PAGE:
Macular Degeneration Prevention
Preventive steps to help decrease the possibility of progressing age-related macular degeneration (AMD):
UV 400 Filters. Ultraviolet 400nm filters in clear glasses and sunglasses keeps the damaging radiation out of the eye. Ultraviolet radiation exposure occurs on both sunny and cloudy days.
Antioxidants and carotenoids. Many studies have shown the benefits of oral antioxidants and carotenoids in preventing, slowing or stopping the progression of macular degeneration in many patients. The following therapies may be helpful depending upon the type and stage of macular degeneration. Dosing is recommended at twice per day if possible.
For those with intermediate AMD or advanced AMD in one eye, the Age-Related Eye Disease Study (AREDS) formulation of high-potency anti-oxidant vitamins will reduce the risk of progressing to more severe vision loss. The current AREDS 2 studies remove the Vitamin A (beta-carotene) and add 1,000 mg Omega 3.
Antioxidants for the macula include zinc 25 mg and selenium 40 mcg daily. If you are prone to anemia, a daily dose of 1 mg copper per day is recommended in conjunction with zinc to reduce the risk of anemia. Zinc can cause gastrointestinal problems in some patients. To minimize this risk, it is recommended to take these supplements with food and/or at bedtime.
Carotenoids: Lutein and zeaxanthin. Lutein is best taken at a separate time than Vitamin A supplements, foods or any multi-vitamin to ensure maximum absorption.
A recommended total daily dosage to for most patients should be about:
DHA 350 mg & EPA 650 mg
AREDS 2 commercially available OTC
Systane I-Caps AREDS-2 (2 chewables per day)
Ocuvite Adult 50+ (one per day)
B&L Preservision AREDS 2 (2 capsules daily)
B&L Preservision AREDS 2 (2 chewables daily)
Dosages, therapies and sources are patient specific and should be coordinated with your eye doctor.
Thyroid medications should be taken at least 3 hours separate from macular degeneration tablets.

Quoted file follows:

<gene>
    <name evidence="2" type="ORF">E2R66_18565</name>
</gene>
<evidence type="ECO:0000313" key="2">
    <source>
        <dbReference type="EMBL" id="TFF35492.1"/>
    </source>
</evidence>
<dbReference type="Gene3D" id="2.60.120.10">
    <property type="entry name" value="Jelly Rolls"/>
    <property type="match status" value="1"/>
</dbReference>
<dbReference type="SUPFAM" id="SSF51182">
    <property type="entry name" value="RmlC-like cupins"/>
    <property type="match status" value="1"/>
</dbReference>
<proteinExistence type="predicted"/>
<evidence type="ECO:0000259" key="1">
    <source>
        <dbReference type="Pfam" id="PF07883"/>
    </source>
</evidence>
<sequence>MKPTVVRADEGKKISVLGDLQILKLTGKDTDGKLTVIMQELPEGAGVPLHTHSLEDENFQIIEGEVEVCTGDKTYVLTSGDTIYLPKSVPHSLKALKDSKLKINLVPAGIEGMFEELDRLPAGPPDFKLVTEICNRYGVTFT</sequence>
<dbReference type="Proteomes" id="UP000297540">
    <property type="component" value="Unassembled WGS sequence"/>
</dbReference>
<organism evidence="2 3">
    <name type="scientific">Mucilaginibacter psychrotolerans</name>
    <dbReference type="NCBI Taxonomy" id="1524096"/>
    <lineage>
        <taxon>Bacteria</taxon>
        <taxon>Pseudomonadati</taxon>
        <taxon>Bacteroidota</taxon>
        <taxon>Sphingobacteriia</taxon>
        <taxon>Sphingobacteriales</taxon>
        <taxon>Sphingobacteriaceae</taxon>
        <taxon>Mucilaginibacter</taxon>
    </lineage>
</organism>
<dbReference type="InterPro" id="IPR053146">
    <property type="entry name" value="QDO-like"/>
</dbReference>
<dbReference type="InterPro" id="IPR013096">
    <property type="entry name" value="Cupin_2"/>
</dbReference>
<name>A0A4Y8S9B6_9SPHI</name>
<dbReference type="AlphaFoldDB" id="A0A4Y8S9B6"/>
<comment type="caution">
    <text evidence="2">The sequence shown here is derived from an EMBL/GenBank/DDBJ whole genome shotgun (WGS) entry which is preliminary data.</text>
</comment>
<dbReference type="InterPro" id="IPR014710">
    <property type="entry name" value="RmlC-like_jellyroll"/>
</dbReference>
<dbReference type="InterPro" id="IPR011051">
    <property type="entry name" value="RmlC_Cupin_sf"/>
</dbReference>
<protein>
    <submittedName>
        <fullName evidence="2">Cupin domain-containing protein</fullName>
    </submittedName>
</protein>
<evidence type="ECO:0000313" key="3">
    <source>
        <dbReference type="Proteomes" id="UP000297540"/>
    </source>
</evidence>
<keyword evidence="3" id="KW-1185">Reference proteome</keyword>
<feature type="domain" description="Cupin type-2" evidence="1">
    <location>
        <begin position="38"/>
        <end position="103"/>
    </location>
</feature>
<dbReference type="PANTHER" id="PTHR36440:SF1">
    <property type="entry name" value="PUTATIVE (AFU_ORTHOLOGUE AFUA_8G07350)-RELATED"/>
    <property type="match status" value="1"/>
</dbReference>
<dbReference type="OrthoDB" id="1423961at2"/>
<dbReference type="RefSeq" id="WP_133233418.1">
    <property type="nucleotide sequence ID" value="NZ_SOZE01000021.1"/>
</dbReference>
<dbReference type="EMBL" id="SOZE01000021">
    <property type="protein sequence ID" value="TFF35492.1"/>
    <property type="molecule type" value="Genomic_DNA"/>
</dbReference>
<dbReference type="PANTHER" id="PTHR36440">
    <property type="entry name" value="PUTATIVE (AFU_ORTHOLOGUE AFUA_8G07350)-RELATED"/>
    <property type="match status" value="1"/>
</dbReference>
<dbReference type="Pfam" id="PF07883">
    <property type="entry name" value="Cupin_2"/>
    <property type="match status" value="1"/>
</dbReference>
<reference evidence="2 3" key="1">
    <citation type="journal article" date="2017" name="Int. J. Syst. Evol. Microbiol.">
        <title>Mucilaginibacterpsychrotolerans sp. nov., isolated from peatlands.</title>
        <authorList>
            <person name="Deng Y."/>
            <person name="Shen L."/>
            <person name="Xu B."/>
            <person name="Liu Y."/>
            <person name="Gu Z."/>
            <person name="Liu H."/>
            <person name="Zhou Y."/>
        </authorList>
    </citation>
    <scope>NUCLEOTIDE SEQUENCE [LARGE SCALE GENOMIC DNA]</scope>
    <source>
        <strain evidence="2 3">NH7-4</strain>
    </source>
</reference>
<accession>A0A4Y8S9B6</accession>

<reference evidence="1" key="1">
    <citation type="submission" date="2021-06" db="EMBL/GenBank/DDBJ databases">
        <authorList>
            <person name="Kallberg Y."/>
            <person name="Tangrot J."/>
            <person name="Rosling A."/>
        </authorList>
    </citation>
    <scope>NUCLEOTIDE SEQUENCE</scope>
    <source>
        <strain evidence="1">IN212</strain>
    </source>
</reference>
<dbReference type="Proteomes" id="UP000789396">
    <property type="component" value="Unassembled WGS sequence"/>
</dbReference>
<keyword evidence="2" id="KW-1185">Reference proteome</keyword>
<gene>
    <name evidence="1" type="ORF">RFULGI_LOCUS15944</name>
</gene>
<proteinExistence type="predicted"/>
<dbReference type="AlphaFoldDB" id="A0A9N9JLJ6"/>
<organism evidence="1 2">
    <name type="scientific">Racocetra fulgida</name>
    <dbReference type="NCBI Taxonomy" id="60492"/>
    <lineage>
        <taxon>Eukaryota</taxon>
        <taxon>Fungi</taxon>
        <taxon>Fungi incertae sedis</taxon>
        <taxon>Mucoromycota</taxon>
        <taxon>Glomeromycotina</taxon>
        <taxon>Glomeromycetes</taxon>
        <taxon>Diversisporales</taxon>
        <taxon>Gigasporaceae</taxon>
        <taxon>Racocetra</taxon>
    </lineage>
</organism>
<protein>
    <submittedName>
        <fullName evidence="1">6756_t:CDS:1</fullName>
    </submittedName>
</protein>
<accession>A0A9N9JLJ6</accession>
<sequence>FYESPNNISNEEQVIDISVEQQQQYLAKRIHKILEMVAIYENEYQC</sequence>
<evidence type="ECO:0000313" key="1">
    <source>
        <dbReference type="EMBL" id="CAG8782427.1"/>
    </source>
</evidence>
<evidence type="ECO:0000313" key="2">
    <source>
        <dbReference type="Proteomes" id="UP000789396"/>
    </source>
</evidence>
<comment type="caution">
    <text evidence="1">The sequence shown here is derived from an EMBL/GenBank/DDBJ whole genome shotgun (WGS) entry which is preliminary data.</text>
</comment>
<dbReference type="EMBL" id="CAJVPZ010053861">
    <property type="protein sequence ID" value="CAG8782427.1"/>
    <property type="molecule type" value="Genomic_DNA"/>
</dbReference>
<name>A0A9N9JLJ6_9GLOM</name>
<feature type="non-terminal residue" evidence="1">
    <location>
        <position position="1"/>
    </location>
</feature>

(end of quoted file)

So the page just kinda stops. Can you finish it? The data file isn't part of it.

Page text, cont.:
Diet. 3 one cup servings of fresh spinach, cooked or raw, weekly have been shown by a major health study to significantly prevent and slow macular degeneration. More servings per week are probably better and kale, collard greens and colored vegetables are also good foods. Patients taking Coumadin should first consult with their managing physician before starting a diet change in green vegetables.
Amsler Grid. Daily testing of each eye separately with an Amsler grid helps to identify any significant changes in macular degeneration. Call changes to your eye doctor immediately.
Things that can make macular degeneration worse or increase the risk of macular degeneration:
High Blood Pressure. High blood pressure has been shown to be a risk factor in macular degeneration. Keeping your blood pressure within normal limits may be helpful.
High Cholesterol. High cholesterol has been shown to be a risk factor in macular degeneration. Keeping your blood cholesterol within normal limits may be helpful.
Smoking. Smoking has been shown to be a major risk factor in macular degeneration. Smokers must avoid all Vitamin A or beta-carotene supplements as these increases the risk of lung cancer.
Body Mass Index when elevated, increases chances of developing macular degeneration.
Genetic testing is indicated in some patients with, and those at risk for, macular degeneration
Exercise has been shown to reduce the risk of developing macular degeneration.